RN OPV’s – what do “patrol” vessels do?

HMS Chatham In The Mediterranean


There has been a lot written in recent threads about the Chief of the Defence Staff’s speech and his comments about more vessels for the RN.  Much of the commentary on this site has interpreted these comments as “less expensive ‘warships’ e.g. T26 and more patrol vessels for ‘peace time’ tasking”.

This may or may not be what the CDS meant, replacing some T26 Frigates with other,  “low end” types of vessels, or it may not. However a lot of the conversation in the comment threads has been on what the UK could do to build up the number of hulls by buying smaller, cheaper, simpler vessels such as River Class / Clyde Class, the Spanish BAM or the Dutch Holland classes.

However what would we require such vessels to do, what could they manage to do based on their capabilities ?

The current  tasking of the existing “patrol squadron”

Much has been written on TD over the last few years that echoes the sensationalist press, you know the comments, the ones about what a waste it is to use multi-billion dollar warships to chase pirates……….

What do the current OPV fleet do in the RN ? Well the River class page of the RN website sums it up like this (http://www.royalnavy.mod.uk/The-Fleet/Ships/Patrol-and-Minehunters/River-Class) :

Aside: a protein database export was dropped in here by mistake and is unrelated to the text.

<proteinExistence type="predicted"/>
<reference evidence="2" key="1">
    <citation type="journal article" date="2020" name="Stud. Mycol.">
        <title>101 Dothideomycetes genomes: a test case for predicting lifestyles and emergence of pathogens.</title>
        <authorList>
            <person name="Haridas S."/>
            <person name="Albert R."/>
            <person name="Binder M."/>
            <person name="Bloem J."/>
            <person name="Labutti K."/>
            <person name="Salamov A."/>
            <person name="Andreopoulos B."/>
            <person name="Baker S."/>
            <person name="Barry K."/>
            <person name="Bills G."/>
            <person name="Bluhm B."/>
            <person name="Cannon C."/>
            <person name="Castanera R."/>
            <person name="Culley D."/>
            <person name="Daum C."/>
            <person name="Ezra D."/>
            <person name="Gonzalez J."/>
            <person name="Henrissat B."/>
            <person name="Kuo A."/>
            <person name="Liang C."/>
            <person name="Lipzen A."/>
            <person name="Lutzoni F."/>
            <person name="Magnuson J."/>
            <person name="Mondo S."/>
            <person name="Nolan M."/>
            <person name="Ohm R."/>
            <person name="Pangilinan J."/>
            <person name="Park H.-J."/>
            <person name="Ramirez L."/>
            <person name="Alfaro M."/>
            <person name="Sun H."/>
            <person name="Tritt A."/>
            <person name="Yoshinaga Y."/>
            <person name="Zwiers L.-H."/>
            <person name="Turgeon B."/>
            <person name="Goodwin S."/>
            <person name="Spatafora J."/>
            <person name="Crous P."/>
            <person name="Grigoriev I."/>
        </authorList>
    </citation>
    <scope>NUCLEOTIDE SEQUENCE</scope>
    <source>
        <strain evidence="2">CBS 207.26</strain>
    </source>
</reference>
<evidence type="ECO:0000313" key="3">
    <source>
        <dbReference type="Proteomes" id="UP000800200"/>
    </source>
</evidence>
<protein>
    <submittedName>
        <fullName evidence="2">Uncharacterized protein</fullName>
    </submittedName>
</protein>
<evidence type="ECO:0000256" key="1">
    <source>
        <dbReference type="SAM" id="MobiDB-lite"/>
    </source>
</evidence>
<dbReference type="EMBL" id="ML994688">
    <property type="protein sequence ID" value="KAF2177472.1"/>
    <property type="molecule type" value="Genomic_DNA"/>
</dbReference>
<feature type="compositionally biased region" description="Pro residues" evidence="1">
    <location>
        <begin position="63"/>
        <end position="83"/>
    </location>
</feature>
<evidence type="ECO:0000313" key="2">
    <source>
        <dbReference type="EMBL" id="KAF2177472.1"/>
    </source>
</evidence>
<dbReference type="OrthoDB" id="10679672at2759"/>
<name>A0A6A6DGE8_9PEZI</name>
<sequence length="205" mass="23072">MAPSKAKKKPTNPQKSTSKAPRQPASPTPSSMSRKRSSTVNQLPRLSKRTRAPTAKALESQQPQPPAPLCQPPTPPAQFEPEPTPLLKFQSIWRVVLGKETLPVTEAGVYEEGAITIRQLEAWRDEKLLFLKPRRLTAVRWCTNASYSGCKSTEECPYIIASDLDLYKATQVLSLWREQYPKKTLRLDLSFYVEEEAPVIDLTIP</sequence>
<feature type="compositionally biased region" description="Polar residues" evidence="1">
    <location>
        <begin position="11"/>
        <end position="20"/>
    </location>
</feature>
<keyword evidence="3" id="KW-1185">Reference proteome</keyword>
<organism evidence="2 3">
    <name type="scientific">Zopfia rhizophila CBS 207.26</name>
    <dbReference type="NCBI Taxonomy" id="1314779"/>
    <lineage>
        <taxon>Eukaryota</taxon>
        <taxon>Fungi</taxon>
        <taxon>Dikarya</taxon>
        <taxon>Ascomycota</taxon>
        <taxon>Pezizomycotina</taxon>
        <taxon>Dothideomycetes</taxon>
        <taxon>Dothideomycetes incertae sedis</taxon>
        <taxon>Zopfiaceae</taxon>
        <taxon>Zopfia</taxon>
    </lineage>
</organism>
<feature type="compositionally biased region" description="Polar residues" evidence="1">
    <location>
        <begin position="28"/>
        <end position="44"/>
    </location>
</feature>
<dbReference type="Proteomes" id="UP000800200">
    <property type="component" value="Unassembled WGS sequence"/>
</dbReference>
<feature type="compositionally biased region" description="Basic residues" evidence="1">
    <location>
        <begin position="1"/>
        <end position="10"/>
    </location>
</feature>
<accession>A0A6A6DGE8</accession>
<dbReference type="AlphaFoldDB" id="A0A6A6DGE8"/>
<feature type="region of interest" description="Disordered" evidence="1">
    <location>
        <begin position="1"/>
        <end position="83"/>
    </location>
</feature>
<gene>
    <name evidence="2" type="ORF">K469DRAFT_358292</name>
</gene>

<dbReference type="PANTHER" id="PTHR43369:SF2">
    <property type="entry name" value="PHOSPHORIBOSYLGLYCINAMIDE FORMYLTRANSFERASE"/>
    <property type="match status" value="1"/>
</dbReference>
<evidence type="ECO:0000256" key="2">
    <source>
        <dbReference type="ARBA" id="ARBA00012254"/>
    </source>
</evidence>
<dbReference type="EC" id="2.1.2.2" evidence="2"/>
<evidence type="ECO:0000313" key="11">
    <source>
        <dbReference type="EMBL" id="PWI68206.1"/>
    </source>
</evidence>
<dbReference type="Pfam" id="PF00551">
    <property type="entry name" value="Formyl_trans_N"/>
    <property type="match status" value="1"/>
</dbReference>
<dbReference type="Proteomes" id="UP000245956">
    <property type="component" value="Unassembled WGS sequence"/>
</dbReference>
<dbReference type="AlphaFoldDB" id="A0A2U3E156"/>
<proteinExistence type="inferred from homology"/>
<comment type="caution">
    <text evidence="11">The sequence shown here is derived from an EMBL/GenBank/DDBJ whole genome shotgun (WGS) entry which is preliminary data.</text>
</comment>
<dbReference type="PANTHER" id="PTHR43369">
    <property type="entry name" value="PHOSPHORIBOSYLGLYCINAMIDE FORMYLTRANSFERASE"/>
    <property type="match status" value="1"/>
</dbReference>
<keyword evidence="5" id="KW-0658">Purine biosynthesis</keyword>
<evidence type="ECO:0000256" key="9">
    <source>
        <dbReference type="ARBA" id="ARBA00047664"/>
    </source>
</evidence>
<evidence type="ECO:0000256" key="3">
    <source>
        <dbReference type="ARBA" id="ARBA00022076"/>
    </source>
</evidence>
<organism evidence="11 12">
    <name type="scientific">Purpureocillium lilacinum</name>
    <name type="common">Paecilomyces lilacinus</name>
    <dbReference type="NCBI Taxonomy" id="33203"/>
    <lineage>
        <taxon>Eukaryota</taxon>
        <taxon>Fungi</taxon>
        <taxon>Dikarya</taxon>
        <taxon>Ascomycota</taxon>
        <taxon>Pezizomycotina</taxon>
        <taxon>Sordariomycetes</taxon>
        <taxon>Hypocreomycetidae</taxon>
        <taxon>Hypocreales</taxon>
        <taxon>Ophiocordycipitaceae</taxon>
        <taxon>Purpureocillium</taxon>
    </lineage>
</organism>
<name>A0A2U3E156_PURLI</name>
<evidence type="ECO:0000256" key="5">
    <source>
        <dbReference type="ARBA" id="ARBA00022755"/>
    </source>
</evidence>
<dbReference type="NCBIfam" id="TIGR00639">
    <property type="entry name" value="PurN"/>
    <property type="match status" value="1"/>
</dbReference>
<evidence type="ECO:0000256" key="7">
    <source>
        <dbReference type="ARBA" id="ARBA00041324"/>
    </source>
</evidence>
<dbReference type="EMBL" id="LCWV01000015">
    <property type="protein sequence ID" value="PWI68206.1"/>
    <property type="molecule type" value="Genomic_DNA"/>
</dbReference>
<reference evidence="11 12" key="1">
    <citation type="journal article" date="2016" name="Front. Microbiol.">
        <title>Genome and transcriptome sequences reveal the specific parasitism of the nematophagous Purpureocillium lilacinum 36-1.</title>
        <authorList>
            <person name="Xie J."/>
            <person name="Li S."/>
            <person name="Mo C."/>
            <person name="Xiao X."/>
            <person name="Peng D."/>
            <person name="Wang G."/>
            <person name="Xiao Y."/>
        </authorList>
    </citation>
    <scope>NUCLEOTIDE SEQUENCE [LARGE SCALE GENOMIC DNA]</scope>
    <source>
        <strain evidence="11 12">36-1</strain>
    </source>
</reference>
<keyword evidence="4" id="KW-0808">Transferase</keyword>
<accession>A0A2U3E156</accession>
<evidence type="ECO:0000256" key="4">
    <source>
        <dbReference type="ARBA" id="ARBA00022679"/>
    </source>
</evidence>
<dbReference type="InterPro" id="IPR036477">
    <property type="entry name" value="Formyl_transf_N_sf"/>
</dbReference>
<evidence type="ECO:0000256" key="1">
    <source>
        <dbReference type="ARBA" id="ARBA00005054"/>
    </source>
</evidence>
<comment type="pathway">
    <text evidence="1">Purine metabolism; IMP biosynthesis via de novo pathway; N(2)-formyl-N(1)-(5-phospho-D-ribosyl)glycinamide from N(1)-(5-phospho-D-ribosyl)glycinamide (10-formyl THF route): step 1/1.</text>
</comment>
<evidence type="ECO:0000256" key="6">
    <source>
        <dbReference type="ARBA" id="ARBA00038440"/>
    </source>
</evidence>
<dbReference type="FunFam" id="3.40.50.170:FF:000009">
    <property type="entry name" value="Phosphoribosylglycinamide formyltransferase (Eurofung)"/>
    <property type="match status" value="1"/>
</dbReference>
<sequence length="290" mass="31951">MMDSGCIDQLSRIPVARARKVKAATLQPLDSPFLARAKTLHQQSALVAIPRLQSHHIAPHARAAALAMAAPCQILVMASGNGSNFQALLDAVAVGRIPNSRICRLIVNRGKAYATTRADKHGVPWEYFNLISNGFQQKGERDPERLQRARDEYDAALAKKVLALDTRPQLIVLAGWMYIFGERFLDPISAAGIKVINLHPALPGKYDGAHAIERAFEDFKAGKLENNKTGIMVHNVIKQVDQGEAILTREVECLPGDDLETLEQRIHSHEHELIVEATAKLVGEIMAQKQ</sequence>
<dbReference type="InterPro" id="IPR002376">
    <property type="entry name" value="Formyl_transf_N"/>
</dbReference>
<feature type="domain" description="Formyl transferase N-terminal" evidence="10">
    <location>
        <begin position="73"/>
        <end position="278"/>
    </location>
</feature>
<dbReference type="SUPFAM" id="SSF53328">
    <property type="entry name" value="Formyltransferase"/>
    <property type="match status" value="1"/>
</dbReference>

“HMS Tyne, Mersey and Severn…….. working at least 275 days a year at sea enforcing British and European fisheries law. The ships send two-person teams to inspect fishing vessels to make sure they have the right nets, the right log books and the right licences.”

So, that’s the old Fisheries Protection Squadron then. Only 3 of them, 4 if you include the FI patrol ship HMS Clyde,  but still, hardly surprising we don’t use them for Caribbean anti-drug tasking etc, we just don’t have enough of them.

The tasking – strategic concerns: the Defence planning assumptions

The seven Military Tasks from the 2010 SDSR are:

  • defending the UK and its Overseas Territories